In the first episode of FX’s new TV show Pose, we essentially go to a Met Gala. We’re not talking the likes of an Anna Wintour affair, but the cast of characters—all then chosen family members of the House of Abundance—sneaks into a museum and pulls off a heist to steal royal costumes that look like they’re plucked right out of Louis XIV’s castle. Instead of walking the red carpet, they go to the ball—specifically the kind made iconic by the LGBTQ+ community of New York in the ’80s and ’90s. And from this point on, the costume bar for the show was set quite high.
The woman behind the character’s exuberant, high-fashion, and period-specific looks is Lou Eyrich. She’s not just someone who helped bring this first-of-its-kind Ryan Murphy series to life—she’s been his go-to collaborator for projects like The Assassination of Gianni Versace: American Crime Story, Feud, American Horror Story, and Glee. Pose, however, is a project in its own league.
Pose doesn’t only celebrate underground ball culture that serves as a pivotal reference in LGBTQ+ culture, but it also employs a cast of predominantly gay and trans actors to tell the story in the most authentic way. Naturally Eyrich’s costumes are a huge part of that, both ones that speak to the individual characters—such as Blanca, an HIV-positive trans woman who sets off to become the mother of her own house; Elektra, her former house mother and, well, frenemy; and Pray Tell, the ballroom’s glamorous dandy emcee—as well as the over-the-top costumes of the competitive ball scenes themselves (hence: the museum heist).
Ahead we spoke with Eyrich about how she brought TV’s most exciting shows—both fashion-wise and culturally—to life.
What were your initial reactions and biggest challenges in taking on a project like Pose?
Ryan Murphy had been talking to me about this project for a year, so when it finally approached, I couldn’t wait to start creating. It was a very ambitious script costume-wise, so I was a bit overwhelmed, but I loved the project so much and was just so grateful to be included. We all did a ton of research and met the consultants in New York, and that’s how I was able to move forward with confidence.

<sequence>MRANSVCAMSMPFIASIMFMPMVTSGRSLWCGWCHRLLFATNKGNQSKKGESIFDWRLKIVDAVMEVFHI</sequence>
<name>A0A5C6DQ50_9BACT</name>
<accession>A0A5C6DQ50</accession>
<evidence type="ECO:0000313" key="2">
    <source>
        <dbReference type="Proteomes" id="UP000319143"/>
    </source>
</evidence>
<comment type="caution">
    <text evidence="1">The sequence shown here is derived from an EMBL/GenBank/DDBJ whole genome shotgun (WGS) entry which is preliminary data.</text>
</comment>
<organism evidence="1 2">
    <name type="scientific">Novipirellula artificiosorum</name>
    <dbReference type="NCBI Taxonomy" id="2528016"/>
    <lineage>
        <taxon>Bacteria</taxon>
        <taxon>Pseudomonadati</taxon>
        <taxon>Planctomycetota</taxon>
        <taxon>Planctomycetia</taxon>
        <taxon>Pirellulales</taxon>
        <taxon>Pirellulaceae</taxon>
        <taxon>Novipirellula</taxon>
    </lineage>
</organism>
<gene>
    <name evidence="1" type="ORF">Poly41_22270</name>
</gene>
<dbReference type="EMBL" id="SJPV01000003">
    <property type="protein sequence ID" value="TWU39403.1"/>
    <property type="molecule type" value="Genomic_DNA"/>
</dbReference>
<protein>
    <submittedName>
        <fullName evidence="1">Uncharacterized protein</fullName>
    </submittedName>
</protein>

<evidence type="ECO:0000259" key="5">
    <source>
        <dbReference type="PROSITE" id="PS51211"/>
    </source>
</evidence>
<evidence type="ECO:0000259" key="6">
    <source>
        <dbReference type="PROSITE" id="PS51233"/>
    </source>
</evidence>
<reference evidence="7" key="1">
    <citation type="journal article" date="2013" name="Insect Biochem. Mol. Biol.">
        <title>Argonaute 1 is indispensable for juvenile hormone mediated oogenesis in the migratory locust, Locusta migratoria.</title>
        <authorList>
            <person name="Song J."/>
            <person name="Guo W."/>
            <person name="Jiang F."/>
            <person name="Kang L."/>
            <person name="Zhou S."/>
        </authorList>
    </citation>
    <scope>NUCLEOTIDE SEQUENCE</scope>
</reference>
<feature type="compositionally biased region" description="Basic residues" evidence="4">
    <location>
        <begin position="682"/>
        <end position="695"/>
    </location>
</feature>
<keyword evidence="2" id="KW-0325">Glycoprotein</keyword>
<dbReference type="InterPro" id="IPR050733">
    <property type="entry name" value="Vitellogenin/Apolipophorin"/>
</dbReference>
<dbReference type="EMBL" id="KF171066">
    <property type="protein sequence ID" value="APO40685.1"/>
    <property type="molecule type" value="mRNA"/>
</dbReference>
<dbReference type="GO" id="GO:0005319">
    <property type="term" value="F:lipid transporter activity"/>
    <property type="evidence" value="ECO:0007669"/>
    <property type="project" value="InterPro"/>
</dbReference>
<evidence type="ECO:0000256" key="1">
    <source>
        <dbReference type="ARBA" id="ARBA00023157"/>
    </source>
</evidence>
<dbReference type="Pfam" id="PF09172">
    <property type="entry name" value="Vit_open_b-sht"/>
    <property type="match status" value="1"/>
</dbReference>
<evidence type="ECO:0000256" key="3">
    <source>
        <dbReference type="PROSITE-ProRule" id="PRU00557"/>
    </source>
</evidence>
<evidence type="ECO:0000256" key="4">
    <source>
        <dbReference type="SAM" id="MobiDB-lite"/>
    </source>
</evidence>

What did you watch/read/do to make sure you got the costumes right for this story?
Mostly we bought a lot of books on the subject of balls and photography books from the 1980s in Brooklyn, The Bronx, Queens, Harlem, etc. And for the Wall Street scenes, I watched a lot of movies from the ’80s.
Did you consult with anyone to tell this story about the trans community and ball culture?
I didn’t have a lot of personal experience with the trans community and I had zero experience with the ball culture. But that was a big reason I took on this project: to learn. I fell in love with everyone involved in this project. [My costume team] worked hard to educate ourselves. We worked with the consultants and many of the actors who grew up in the trans community. The biggest lesson learned was that we are all here to discover who we truly are and to have the courage to act on that.
Is there any specific piece or outfit in the show that stands out as something special to you?
I had never worked in NYC or Brooklyn before, so learning where all the good vintage stores were for all the ’80s clothes took some time. I luckily had several crew members who grew up in New York and knew all the resources. We had a great time finding pieces for Pray Tell. His closet was from every corner of Manhattan, New Jersey, Los Angeles, Pennsylvania, and beyond. My co-designer, Analucia McGorty, drove from L.A. to NY and stopped in multiple cities to scour vintage stores for the show.
What was the collaboration process like on set?
I always like to collaborate with the actors. However, Ryan Murphy truly knows the characters and what he envisions for them, so the inspiration comes from him and the words on the page. Everyone truly wanted to tell this story in the most honest and beautiful way, so we worked closely together to find the characters.
We are especially thrilled to hear about how all the show’s profits are going back to benefit the trans and LGBTQ+ communities. Why is this detail of Pose important and meaningful for you?
I think I started this show as more of an opportunity to design something creative and gritty and real yet fun and explosively stylish. Yet I came away with so much more than that. An understanding of how important it is to express yourself and accept all for their personal journey. I made so many new wonderful friends on this project, and I’m so proud of them all for getting to shine in a big, bright way.
Watch Pose on Sunday nights at 9 p.m. ET on FX.